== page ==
- The Washington Times - Friday, October 19, 2001

CHESAPEAKE, Va. Republican Mark L. Earley and Democrat Mark R. Warner yesterday returned their public-safety plans to the forefront of their race for governor amid growing public anxiety over anthrax contamination.

Mr. Earley emphasized his 31/2 years experience as the state's attorney general as he rehashed proposals made a month ago for safeguarding strategic Virginia infrastructure after the Sept. 11 terrorist attacks on the Pentagon and the World Trade Center in New York.

In Bristol, Mr. Warner rallied with firefighters and police officers, and rehashed his own proposals, which include restoring full funding for the state police and creating a terrorism strike force within the state police.

Mr. Earley returned to his hometown and the fire station that serves his boyhood neighborhood and noted that many of the state's strategic points would be inviting terror targets, including key military outposts and the bridges and tunnels that link Hampton Roads.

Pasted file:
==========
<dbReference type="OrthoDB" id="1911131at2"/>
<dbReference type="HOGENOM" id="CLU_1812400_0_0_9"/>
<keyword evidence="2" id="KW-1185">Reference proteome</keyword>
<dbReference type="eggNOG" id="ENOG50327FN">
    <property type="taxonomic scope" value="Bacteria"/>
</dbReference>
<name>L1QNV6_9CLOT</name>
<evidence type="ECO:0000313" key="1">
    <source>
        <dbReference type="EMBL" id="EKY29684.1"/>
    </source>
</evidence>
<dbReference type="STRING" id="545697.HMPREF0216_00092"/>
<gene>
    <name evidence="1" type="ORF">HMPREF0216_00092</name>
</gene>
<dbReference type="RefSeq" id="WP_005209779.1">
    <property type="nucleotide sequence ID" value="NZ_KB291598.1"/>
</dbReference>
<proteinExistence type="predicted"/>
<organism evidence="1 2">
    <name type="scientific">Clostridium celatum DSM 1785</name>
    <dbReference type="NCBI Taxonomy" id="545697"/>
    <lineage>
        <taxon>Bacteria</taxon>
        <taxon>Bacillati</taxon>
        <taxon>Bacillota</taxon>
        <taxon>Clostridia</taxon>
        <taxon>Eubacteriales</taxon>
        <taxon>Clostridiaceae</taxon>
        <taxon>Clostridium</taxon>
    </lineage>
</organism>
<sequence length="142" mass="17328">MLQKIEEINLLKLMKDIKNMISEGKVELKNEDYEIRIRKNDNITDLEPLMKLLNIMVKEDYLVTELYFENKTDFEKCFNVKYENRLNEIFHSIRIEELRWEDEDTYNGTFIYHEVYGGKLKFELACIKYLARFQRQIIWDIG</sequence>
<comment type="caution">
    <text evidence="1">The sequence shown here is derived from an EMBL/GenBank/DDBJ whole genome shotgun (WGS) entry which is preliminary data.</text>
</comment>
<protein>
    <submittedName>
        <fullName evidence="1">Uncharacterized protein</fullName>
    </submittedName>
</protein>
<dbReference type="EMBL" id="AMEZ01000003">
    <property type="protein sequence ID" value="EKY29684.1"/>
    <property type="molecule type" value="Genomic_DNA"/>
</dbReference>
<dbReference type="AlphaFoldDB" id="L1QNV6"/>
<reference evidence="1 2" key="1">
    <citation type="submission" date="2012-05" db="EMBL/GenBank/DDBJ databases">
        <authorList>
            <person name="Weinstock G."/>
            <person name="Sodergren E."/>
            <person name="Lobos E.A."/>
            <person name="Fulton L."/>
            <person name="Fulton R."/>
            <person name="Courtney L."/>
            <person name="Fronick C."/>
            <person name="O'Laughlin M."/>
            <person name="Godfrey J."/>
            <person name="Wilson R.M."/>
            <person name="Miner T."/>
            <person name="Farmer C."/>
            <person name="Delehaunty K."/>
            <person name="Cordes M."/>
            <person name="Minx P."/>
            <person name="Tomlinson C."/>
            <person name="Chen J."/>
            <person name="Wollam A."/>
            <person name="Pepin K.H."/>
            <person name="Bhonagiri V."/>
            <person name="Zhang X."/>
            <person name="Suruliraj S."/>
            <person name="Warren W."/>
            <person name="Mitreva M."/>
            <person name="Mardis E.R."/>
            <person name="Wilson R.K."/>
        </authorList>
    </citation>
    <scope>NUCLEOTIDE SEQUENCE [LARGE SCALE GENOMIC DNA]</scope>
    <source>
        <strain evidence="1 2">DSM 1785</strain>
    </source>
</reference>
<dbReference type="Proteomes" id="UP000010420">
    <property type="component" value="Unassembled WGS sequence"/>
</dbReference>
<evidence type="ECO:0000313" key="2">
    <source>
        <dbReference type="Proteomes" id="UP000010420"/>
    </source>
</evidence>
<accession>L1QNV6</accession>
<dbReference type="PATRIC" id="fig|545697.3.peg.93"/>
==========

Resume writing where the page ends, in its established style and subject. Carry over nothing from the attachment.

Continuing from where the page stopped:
"Virginia's greatest assets have now become our greatest vulnerabilities in the war on terrorism, and though we need not be afraid, we must be sober, be prepared and be ready," Mr. Earley told a gathering of supporters.

"We are home to more military command structures than any other state in the nation. We have the carrier fleet stationed here, we've got the CIA, … and we've got Quantico, and the list goes on and on," Mr. Earley said. "Because of that, it's one of the reasons Virginia was in the cross hairs on Sept. 11."

Around him stood a handful of uniformed sheriffs and deputies and Jim Gaudet, a former president of the Fraternal Order of Police in Virginia. The union itself has not made an endorsement. Mr. Warner also has held news conferences with supporters from law enforcement.

Mr. Warner has never held elected office, however, and Mr. Gaudet said that is a reason he prefers Mr. Earley.

"For us to continue to do what we need to do, we need experience, we need courage, we need leadership, we need compassion," Mr. Gaudet said. "If it's not broke, don't fix it."

Firefighters and law-enforcement officers in Bristol cheered Mr. Warner. Among them were Bristol Sheriff Jack Weisenberger and Russell County Sheriff Trigg Fields.

Both campaigns said the national anthrax scare of the past few days was not the reason for the new emphasis on public safety

"It's certainly been more in the spotlight since Sept. 11," said Warner spokesman Mo Elleithee. "This morning's events had been on the books for a while, and it's not in response to any one thing."

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